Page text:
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Crowdsourcing environmental protection

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Crowdsourcing environmental protection

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The wisdom of crowds has obviously had a huge range of applications over the past few years, but one of the more interesting has been in the field of environmentalism.  A number of these have already been covered on the blog, such as the Natural Capital Project, which is using Flickr photos to understand tourism trends in national parks.  Or you have the REDD+ project that is looking to crowdsource understanding of how much co2 is trapped in our forest areas.  Gamification has even been applied via the Bioscore project that aims to improve biodiversity decision making.

Fascinating stuff.  The latest project of this nature to cross my bows is NatureNet, which is a citizen science system designed to collect and capture biodiversity data within national parks.  Visitors to various parks are encouraged both to collect biodiversity data, but also to have a say in how management systems should be designed.  The aim is very much to create a crowd of people with a serious stake in the success of each park who will work well together to ensure its continued success.

The system works across both mobile and desktop devices.  Park users can monitor and record data using a mobile app, including photos, video, sounds, observations, and locations.  This data is then transferred to the server device when they are back at the entrance to the park.

A paper looking at the most effective design of such a system has recently been produced in conjunction with the 17th ACM conference on Computer supported cooperative work & social computing.  The paper describes the original four ‘modes’ of the application:

  • Maps, Views, & Data: an interactive view of the nature park with scatterviews that show categories of photos, bio-diversity data associated with photos, design ideas, and people.
  • People & Groups: information about individuals that have contributed, including their bio-diversity observations and design ideas.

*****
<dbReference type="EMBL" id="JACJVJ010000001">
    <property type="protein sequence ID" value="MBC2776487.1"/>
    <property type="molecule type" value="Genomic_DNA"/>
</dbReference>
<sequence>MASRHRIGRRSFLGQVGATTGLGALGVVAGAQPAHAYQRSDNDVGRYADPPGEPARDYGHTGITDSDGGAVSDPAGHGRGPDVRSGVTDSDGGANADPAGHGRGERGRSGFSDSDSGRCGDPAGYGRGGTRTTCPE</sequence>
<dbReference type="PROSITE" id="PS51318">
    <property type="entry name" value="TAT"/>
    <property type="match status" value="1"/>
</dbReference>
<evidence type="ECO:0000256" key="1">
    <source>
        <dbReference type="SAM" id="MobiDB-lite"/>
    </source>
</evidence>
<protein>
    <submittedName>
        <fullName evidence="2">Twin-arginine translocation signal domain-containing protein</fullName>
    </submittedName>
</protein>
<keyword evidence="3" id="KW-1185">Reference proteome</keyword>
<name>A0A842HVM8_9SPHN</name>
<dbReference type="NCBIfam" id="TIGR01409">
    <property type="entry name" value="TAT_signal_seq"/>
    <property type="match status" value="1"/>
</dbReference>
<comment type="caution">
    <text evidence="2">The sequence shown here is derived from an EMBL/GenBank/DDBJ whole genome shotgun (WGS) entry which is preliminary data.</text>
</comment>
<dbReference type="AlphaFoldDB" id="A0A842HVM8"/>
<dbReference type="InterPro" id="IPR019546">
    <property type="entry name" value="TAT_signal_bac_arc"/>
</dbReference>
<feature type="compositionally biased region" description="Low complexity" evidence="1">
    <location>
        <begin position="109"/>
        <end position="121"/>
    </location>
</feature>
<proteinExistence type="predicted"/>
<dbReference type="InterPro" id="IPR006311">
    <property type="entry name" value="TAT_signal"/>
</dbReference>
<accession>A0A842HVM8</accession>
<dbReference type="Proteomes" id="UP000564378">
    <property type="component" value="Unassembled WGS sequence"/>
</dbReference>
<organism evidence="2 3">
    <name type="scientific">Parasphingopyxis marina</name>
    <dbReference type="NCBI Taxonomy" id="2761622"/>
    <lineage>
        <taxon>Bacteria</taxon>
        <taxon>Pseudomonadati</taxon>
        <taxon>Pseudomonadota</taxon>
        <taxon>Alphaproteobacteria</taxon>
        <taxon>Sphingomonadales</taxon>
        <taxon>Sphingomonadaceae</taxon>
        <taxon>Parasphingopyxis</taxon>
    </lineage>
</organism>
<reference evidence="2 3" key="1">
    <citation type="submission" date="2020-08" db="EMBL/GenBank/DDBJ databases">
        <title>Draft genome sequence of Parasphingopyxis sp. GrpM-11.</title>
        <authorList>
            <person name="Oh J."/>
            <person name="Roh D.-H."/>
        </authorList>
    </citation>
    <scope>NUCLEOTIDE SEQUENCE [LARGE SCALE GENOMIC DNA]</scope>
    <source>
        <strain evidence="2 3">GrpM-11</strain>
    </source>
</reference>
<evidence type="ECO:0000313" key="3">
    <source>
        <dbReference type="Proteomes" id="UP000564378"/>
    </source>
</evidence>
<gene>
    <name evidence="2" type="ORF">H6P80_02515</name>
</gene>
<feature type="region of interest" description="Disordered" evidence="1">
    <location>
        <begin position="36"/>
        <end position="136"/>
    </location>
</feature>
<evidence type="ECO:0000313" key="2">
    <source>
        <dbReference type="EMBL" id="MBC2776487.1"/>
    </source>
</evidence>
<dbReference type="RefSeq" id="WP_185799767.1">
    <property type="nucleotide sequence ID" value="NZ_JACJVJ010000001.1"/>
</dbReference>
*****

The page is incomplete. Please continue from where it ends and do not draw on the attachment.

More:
• Be a Scientist: bio-diversity data contributions; access to conversations about biodiversity data.
  • Be a Designer: contribution and discussion of design ideas.

Most of the input into better systems design comes via ideation in six main areas:

  1. Ideas submission and management:This is a basic feedback exercise, allowing people to suggest new features they would like to see.
  2. Ideas comments/votes: These ideas are then commented and voted upon by other members of the community.
  3. Idea selection: The best ideas are then selected by the design team based upon the above.
  4. Idea implementation: This is an interesting stage, as those with programming skills can modify and upgrade the open source software.
  5. Idea integration: These upgrades are then integrated into the core app by the design team.
  6. System modification: Tabletop and mobile apps are installed as a version in the park by the design team or local naturalists.

The hope is that each of these six areas for involvement will provide the crowd with enough areas of potential involvement to offer something for everyone.  The paper concludes with some initial findings from the NatureNet project, revealing that despite it being early days, the project has already obtained some good engagement with park users.

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